7 Bible Verses for Business Owners

  1. Genesis 1:1 In the beginning God created the heavens and the earth.
    Not everything that has a beginning is great, but everything that is great has a beginning – make sure 2017 is beginning with God.
  2. Romans 8:28 And we know that all things work together for good to those who love God, to those who are the called according to His purpose.
    If things aren’t working for you, it’s probably because they’re not working together. Make sure your systems create synergy.
  3. 1 Samuel 21:8 And David said to Ahimelech, “Is there not here on hand a spear or a sword? For I have brought neither my sword nor my weapons with me, because the king’s business required haste.”
    Speed is often a better weapon than a sword or a spear. Make sure your systems can respond to changing circumstances with haste.
  4. Luke 19:23 ‘Why then did you not put my money in the bank, that at my coming I might have collected it with interest?’
    Jesus suggested to even the wicked servant that he should have used systems where profit grows instantly, continuously and effortlessly, like interest at the bank.
  5. Deuteronomy 8:18 “And you shall remember the Lord your God, for it is He who gives you power to get wealth, that He may establish His covenant which He swore to your fathers, as it is this day.”
    Simply remembering can create wealth. Make sure your systems include reminders so the important things don’t get forgotten and do create wealth.
  6. Habakkuk 2:2 Then the Lord answered me and said:
    “Write the vision

    And make it plain on tablets,
    That he may run who reads it.”
    Making things plain is powerful – it can turn readers into runners. Ensure your systems bring simplicity, not complexity, so they power up your profits.
  7. Isaiah 48:17 Thus says the Lord, your Redeemer, The Holy One of Israel: “I am the Lord your God, Who teaches you to profit, Who leads you by the way you should go.
    God could have chosen any method of helping us to profit, but He chose to be the teacher; the fastest path to profit is teaching. Make sure your systems include leading others so they know the ideal way to go.

The ideal way to get more bible-based resources to create prosperity for business owners, leaders and managers, is to apply now to start working with Shaz Jones in 2017.

 

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Costly Technology

Seventy-Five years ago, America was attacked, by Japanese forces, at Pearl Harbor. The USS Arizona alone lost 1,177 souls. The attack cost a total of 2,403 American lives. A further 1,178 were injured.

I visited Pearl Harbor earlier this year and of all the many lessons we can learn from this terrible tragedy, the story of technology perhaps tells the wider story of America’s entry into World War II the best.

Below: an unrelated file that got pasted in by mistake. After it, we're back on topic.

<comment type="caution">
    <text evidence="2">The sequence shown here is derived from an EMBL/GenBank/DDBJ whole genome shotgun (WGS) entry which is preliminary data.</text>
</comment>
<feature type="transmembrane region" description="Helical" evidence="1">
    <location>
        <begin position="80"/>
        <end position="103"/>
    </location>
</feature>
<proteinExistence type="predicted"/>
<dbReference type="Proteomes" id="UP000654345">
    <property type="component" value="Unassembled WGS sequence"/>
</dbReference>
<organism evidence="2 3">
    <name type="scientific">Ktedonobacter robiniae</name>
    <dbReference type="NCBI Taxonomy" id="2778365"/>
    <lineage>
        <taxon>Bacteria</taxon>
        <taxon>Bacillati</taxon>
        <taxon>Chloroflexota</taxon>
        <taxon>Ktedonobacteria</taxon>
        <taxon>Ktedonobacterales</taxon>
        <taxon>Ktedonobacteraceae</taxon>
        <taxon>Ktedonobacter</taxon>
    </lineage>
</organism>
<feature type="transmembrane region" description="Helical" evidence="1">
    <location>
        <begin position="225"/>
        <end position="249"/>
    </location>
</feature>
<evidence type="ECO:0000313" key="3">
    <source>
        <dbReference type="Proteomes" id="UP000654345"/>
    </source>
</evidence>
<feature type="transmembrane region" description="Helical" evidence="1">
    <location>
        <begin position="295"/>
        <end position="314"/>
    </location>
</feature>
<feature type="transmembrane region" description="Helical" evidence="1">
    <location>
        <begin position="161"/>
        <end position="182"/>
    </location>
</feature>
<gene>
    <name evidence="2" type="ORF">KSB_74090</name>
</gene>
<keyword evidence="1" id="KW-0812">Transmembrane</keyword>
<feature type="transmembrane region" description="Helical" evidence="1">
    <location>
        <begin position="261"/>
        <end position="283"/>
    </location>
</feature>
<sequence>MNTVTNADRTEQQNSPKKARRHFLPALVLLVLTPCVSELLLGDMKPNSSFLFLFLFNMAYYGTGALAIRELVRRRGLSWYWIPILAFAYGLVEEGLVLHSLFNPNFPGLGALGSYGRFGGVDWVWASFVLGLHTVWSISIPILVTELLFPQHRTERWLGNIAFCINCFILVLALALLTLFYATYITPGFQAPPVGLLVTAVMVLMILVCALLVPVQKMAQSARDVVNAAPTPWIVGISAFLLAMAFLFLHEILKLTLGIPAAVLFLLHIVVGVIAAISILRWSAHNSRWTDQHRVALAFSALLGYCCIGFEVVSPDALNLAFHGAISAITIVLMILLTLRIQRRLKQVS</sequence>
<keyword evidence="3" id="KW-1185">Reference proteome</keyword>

Code was a big part of the wartime strategies. Yes, there were coding and decoding machines very similar to what we would now recognise as computer coding. But there were also simple codes – like secret names for operations.


One of the most effective codes of the day, was essentially a code of conduct – silence. The strategic non-use of radio technology, helped to deliver the crucial element – surprise.

“Tora! Tora! Tora!” was like the facebook status of the day – a signal to everyone in the know that the goal had been achieved.

The biggest technology failure, and it was much worse than this year’s census debacle by IBM, was the failure associated with the new technology of the day – radar. The US Army was only using it for 3 hours a day, and because it was a new technology all the operators were inherently inexperienced. Even so, the operators trusted their new tool and told management of their concerns – but the manager dismissed their warnings. It was his first day on the job.

The ability to escape detection was one of the key “success” factors in the Japanese attack. And it is still a strategy widespread in technology wars today. For all of the blatant attacks by hackers that you hear about, there are many more which go undetected, let alone publicized.

One of the key lessons of Pearl Harbor is the recognition of an investment in technologies that aid in detection. Radar had been considered “a toy” before the attack; there isn’t an airbase anywhere in the world that would operate without it today.

Technology investors and managers today would do well to remember these lessons that came at such a high cost.

Whilst radar was a disruptive leap of innovation, it was a less radical incremental technology which did the actual damage. Pearl Harbor was too shallow for traditional torpedoes. But the Japanese had modified conventional torpedoes by designing a fin, which turned them into brutally effective shallow-water aerial torpedoes.

It’s always less risky to make a proven technology better, so don’t discount the power of a simple design tweak – it could mean a simple strategic advantage – or a matter of life and death for thousands of souls.

And in that context, as well as the more mundane day-to-day uses of technology, we’d all do well to remember the best technology decision you can make is summed up in the original slogan of tech giant, Google; “Do no evil”.

 

 

 

Attention please…

I was 12. In my first year of high school. Learning new subjects, compulsory subjects that I had no interest in.

The first word I learned in German was “Achtung”.

My teacher was very fond of saying it.